Overall, Democratic CEOs were slaughtered at the ballot box across the country. Where as before the election Democrats maintained a slim 21 - 16 lead over Republicans, a near one-hundred and eighty degree turn has taken place in which Republicans now control 26 out of the nation's 37 CEOs. Six of these - Arkansas, Colorado, Iowa, Kansas, New Mexico, and Ohio - were public elected while three others were achieved through Republican gains in the governorships and state legislatures. With a Republican trifectas in both Maine and New Hampshire, it is highly probable that we will see Republicans appointed as Secretaries of State in the new year. And with Pennsylvania Attorney General Tom Corbett winning in his state's gubernatorial election, he is poised to name a Republican as the state's third SOS in less than a year. Republican control of the governorship in Oklahoma, along with both houses of the state legislature, adds another statewide office to the Republican column.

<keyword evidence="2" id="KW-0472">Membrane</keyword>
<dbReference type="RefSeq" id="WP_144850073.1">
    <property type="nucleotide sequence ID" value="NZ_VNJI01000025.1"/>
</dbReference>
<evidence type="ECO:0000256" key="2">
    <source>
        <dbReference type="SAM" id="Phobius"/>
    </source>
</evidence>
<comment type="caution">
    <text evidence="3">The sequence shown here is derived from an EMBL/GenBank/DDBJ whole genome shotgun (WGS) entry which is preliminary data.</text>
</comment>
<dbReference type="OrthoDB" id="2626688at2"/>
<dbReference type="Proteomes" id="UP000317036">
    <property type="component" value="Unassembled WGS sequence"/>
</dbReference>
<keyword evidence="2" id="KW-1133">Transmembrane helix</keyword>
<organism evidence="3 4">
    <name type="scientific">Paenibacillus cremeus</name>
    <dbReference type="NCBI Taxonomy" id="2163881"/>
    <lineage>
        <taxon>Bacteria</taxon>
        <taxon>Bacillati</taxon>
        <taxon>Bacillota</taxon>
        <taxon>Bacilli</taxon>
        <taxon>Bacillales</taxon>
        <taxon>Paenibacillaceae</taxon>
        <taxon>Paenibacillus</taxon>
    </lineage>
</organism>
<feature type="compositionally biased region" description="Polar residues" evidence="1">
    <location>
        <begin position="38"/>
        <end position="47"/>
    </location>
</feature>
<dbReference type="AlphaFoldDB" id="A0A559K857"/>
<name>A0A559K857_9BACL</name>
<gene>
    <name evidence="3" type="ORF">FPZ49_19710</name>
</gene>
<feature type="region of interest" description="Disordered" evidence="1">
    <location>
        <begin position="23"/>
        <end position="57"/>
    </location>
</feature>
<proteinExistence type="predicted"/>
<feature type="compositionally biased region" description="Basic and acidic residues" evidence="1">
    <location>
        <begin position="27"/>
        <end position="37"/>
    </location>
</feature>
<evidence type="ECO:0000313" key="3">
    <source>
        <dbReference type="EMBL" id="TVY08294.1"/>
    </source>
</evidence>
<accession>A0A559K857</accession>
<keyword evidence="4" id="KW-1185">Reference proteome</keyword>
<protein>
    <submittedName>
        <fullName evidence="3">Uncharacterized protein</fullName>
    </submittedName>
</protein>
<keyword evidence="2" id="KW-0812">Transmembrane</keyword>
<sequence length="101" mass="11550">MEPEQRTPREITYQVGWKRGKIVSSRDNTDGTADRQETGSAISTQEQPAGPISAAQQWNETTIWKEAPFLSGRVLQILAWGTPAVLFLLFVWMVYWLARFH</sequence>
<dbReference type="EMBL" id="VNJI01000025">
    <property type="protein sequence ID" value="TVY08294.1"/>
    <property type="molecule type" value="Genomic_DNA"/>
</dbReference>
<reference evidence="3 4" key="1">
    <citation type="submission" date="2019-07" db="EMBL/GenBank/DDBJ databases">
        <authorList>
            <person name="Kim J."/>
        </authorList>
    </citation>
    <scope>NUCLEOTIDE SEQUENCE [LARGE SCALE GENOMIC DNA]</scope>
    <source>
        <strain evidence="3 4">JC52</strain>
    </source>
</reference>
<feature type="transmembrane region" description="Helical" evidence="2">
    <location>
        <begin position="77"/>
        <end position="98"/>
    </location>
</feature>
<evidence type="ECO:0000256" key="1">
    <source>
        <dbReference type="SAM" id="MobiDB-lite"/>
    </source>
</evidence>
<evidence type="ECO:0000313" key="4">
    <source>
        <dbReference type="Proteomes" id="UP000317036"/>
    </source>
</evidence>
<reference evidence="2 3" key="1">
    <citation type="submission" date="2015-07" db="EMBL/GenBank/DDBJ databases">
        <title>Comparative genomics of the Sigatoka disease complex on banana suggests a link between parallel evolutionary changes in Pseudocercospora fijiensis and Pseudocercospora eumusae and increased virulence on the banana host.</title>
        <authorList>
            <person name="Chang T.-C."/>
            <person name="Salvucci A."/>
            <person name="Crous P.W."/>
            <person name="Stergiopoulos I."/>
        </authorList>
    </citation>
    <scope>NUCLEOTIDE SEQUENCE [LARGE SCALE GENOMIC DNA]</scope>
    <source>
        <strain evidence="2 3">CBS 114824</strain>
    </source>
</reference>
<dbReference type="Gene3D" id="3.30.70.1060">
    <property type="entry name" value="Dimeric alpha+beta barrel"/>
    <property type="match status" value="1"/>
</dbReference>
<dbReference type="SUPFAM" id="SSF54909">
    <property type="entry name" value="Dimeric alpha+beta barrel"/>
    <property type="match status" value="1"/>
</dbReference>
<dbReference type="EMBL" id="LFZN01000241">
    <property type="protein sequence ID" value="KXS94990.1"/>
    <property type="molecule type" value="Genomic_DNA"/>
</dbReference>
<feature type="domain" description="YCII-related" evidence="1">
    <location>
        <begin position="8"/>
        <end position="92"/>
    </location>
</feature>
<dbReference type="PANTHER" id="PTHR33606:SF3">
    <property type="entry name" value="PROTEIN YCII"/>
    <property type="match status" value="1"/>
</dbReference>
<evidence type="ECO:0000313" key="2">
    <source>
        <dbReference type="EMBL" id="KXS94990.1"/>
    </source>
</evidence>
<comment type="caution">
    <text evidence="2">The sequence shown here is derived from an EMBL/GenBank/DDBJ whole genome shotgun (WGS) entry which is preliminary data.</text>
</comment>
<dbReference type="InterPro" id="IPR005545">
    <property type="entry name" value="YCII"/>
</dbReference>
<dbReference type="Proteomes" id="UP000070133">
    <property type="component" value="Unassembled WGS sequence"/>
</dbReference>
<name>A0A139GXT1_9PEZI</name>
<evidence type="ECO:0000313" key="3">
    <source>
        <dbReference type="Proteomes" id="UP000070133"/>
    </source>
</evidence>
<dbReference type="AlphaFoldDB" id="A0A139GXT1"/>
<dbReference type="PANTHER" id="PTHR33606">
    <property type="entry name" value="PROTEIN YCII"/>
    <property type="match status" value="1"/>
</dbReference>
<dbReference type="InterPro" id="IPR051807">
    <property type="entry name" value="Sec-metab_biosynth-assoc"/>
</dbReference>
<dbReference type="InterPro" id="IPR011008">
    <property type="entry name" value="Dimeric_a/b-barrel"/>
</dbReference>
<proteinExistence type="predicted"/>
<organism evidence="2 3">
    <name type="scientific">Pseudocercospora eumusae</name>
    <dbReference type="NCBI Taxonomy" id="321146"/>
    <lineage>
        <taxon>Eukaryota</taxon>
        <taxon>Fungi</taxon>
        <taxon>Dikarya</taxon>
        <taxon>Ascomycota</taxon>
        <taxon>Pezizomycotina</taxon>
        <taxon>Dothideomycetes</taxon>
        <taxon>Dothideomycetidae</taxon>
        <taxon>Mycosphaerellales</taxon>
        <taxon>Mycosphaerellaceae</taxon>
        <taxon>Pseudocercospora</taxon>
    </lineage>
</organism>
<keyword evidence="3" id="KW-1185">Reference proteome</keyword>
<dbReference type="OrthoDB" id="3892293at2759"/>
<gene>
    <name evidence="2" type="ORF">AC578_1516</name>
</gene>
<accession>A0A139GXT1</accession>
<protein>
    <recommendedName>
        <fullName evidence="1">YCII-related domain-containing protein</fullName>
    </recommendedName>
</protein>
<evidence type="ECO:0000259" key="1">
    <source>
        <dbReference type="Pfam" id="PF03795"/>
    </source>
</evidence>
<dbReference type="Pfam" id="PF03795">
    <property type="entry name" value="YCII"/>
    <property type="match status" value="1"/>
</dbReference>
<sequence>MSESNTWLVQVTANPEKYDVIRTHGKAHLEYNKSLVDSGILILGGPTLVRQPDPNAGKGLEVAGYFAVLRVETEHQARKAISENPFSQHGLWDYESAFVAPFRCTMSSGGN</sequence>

And while these losses have certainly weakened the liberal political organization, it has hardly crushed it. Nevada Secretary of State Ross Miller, though, as with Mary Herrera, not backed by the project this cycle, won a decisive victory over scandal-ridden Republican candidate Rob Lauer and four more officers who received financial assistance from the SOS Project, including Robin Carnahan (Missouri), Linda McCulloch (Montana), Kate Brown (Oregon), and Natalie Tennant (West Virginia), are up for election in 2012. However, with the next election cycle being the presidential election, large amount of resources will be diverted to re-electing President Obama and maintaining Democratic seats in both houses of Congress, so lower-ticket statewide candidates may have to rely heavily on a damaged Secretary of State Project to maintain their positions.